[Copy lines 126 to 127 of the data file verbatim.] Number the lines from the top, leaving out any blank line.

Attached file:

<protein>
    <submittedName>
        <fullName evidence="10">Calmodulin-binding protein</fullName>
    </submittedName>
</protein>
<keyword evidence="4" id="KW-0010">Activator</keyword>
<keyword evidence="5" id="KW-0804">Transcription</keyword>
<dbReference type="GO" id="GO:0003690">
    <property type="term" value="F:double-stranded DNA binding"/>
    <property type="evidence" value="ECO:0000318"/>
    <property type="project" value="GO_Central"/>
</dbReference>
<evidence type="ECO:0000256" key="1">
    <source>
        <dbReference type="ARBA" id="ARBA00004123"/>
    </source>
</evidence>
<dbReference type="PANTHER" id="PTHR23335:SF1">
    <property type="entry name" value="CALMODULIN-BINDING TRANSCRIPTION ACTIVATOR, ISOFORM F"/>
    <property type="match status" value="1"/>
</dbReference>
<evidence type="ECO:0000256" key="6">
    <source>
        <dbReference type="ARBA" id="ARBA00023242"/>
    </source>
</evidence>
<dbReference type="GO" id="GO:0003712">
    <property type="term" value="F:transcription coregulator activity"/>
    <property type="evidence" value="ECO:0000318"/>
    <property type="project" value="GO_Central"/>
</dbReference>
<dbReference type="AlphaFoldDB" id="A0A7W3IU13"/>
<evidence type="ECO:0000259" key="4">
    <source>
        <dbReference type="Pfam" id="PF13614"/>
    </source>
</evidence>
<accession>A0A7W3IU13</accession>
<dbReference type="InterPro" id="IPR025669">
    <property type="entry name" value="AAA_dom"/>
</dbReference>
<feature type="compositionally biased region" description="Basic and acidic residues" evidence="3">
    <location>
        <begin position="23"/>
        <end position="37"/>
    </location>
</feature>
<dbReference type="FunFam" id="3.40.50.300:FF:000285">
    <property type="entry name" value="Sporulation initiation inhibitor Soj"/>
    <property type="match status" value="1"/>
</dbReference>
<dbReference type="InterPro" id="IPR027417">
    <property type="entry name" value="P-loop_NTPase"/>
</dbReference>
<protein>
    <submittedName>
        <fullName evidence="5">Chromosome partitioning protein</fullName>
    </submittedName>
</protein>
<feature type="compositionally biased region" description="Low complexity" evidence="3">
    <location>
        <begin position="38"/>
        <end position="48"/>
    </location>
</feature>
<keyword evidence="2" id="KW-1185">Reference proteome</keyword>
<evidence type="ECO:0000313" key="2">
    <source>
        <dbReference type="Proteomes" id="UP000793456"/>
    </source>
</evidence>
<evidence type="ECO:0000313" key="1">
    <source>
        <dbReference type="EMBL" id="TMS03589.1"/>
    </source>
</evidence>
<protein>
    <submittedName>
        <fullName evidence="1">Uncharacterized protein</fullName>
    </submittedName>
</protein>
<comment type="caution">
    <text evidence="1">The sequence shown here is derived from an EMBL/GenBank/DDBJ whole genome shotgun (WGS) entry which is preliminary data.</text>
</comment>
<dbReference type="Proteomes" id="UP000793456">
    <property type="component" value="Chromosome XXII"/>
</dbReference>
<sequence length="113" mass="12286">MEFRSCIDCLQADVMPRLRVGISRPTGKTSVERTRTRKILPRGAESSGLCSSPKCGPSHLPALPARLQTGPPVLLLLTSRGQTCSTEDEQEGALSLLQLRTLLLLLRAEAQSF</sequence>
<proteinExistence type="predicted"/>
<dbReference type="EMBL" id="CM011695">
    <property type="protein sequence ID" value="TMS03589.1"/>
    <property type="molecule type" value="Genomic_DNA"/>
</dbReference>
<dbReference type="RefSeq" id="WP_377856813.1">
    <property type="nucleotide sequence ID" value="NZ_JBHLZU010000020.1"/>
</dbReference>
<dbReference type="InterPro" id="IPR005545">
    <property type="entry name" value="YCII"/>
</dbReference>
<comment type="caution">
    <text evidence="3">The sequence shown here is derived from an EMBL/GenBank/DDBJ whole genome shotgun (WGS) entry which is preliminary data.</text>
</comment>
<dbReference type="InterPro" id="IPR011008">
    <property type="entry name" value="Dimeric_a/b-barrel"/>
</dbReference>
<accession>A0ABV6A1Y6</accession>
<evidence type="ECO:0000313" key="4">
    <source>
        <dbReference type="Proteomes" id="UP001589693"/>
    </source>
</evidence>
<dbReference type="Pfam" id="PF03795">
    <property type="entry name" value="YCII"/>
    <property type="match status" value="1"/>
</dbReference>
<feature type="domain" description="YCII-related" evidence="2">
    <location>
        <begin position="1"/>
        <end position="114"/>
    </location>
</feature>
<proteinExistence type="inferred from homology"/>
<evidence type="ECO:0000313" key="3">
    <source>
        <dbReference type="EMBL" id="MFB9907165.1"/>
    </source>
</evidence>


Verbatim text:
    </source>
</evidence>